The financial crisis was the spark that let her channel her passion for arts and design along with her love for her family’s traditional craft to create LIÁ Olive Oil.
Before deciding to brand the olive oil themselves, her brother was selling the product in bulk to Italy. Since she comes from a small olive oil producing family I asked her why so many growers follow this same model.
She thinks it has to do with two kinds of producers common in Greece, those who need the money badly and those to whom their olive grove is a hobby passed down through the generations.
“For small producers, selling all their product immediately to Italian producers was and still is a solution in a country where the economy has always been a challenge. They need cash money to pay bills,” Cristina said.
On the opposite side, she says, “Olive gardens are also a second job in Greece. Maybe people have two-thousand trees from their pappou in the village but they live in Athens and have another life. So they come to harvest in December, sell everything in bulk and get a little cash money before they take home their family oil back to the city.”
Olive Oil Fit For a Dog
Alexandros Spiliadis, CEO and Founder of Eléia Olive Oil, is one of those who may not have envisioned himself as an olive oil entrepreneur.
Furthering Cristina’s point, he explained to Levendeia the gap between city and village that was brought on by a period of short, rapid urbanization in Greece and what he believes led to village producers falling behind the times.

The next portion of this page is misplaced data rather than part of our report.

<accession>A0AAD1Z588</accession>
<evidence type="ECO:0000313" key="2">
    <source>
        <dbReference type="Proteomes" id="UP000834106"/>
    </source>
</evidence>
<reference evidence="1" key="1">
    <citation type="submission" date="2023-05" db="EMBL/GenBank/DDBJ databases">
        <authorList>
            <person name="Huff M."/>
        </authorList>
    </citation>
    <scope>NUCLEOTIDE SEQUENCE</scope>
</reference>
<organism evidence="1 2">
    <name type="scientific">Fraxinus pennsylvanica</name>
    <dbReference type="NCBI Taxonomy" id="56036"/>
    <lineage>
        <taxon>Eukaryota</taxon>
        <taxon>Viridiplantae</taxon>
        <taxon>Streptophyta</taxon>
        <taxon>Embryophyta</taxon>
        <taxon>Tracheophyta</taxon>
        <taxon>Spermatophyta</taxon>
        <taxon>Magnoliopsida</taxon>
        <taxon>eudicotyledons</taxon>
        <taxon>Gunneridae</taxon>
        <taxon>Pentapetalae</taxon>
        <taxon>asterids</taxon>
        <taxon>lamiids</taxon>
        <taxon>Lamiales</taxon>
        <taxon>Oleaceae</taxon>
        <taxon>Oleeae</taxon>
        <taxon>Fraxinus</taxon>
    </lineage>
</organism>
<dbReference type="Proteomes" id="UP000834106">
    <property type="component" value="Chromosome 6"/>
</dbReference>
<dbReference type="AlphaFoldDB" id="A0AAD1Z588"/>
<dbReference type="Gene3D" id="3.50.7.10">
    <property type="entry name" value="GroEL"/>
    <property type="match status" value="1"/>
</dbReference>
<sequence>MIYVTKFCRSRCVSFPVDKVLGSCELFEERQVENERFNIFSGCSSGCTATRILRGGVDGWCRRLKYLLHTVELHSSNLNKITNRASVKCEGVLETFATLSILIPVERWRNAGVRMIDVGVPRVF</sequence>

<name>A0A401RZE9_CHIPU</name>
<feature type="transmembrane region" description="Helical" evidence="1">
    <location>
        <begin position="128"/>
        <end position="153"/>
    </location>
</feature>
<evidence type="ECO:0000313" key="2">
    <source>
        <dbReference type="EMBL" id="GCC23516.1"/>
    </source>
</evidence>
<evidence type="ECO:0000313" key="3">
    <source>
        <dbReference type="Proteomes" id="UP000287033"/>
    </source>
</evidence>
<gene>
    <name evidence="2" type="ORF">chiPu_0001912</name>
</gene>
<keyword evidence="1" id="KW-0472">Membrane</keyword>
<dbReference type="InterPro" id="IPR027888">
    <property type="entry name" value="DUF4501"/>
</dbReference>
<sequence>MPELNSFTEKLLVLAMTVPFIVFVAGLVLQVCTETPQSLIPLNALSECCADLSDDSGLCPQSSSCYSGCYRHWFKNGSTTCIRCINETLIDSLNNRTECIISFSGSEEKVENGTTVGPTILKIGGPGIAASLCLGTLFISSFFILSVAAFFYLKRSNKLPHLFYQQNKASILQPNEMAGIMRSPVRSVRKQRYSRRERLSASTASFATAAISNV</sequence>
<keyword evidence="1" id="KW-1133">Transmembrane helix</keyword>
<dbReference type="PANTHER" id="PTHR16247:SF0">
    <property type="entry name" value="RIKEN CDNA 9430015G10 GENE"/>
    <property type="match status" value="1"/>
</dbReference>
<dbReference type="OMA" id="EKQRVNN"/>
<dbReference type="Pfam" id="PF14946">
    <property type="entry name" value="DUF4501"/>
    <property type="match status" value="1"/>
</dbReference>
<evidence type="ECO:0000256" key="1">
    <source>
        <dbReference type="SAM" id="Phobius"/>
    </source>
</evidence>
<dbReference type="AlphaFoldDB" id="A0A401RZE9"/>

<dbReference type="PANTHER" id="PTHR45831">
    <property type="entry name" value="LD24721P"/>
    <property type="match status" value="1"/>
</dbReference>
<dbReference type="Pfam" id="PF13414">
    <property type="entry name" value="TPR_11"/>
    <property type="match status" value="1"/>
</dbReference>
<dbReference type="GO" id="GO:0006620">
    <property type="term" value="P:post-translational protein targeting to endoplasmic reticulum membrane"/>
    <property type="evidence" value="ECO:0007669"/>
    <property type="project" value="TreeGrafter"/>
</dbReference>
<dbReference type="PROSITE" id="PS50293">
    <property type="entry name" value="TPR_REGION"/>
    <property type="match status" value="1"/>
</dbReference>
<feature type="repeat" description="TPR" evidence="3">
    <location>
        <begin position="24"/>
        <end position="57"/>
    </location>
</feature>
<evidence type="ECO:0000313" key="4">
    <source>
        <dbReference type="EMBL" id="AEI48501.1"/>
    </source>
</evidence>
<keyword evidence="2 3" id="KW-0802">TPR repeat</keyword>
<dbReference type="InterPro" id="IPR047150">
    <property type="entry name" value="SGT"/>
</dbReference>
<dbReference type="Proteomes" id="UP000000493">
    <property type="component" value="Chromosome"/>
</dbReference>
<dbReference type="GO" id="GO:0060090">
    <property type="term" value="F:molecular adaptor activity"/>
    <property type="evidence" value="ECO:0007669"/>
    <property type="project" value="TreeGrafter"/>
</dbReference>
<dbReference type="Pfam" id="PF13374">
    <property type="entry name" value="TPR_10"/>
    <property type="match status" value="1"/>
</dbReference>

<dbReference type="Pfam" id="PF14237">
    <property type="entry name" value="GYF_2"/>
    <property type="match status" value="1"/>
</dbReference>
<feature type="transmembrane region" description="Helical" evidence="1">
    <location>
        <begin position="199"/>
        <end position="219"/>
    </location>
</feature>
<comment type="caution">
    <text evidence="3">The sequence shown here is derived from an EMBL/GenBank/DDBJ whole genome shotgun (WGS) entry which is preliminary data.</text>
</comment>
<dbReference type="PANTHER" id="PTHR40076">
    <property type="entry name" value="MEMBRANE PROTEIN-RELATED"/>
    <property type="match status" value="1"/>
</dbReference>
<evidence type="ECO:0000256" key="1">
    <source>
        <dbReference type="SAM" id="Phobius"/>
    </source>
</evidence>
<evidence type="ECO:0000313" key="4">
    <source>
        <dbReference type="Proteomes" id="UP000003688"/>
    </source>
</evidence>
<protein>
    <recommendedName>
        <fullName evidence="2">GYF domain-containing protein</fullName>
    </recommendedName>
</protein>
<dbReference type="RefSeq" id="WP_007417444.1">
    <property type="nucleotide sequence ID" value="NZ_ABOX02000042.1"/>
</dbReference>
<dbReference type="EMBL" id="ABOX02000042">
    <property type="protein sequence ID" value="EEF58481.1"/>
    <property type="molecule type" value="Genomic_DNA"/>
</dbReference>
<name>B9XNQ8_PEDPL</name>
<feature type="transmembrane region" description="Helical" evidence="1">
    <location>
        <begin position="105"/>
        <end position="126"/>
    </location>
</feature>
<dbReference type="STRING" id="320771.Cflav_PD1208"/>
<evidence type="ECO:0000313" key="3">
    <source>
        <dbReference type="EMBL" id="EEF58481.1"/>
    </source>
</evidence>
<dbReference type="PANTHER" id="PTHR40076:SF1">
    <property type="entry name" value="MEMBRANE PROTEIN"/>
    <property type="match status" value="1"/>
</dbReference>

“Half of our population lives in Athens but the artisanal producers live in the village and country. Maybe only 20 percent of the population lives where production takes place,” he explains.
He adds, “My parents’ generation didn't see a value in the land and thought they had to move to the big city and become doctors. My grandfather stayed in the Peloponnese and was never exposed to modern marketing and branding.”
By the time the crisis hit, 30 to 40 years of urbanization left the rural eras depleted. Traditional businesses had become a lifestyle supported by urban income, not real businesses that could prosper.
Alexandros speaks from experience as a civil engineer who studied business administration at Imperial College London far from his family estate in the West Peloponnese.
He was home visiting family with a friend from Germany when he decided to make a snack with some olive oil from the family estate. The nearest olive oil by him was the one his sister would usually apply to the ears of their family dog to smooth the hair.
“I took the dog’s olive oil,” he tells Levendeia grinning, “and my German friend was amazed by the quality. I told him ‘we use this for the dog.’ That was when he gave serious thought to branding and selling the family’s product.
Today Eléia Olive Oil is the largest privately owned olive oil estate in Greece with roughly 45,000 olive trees.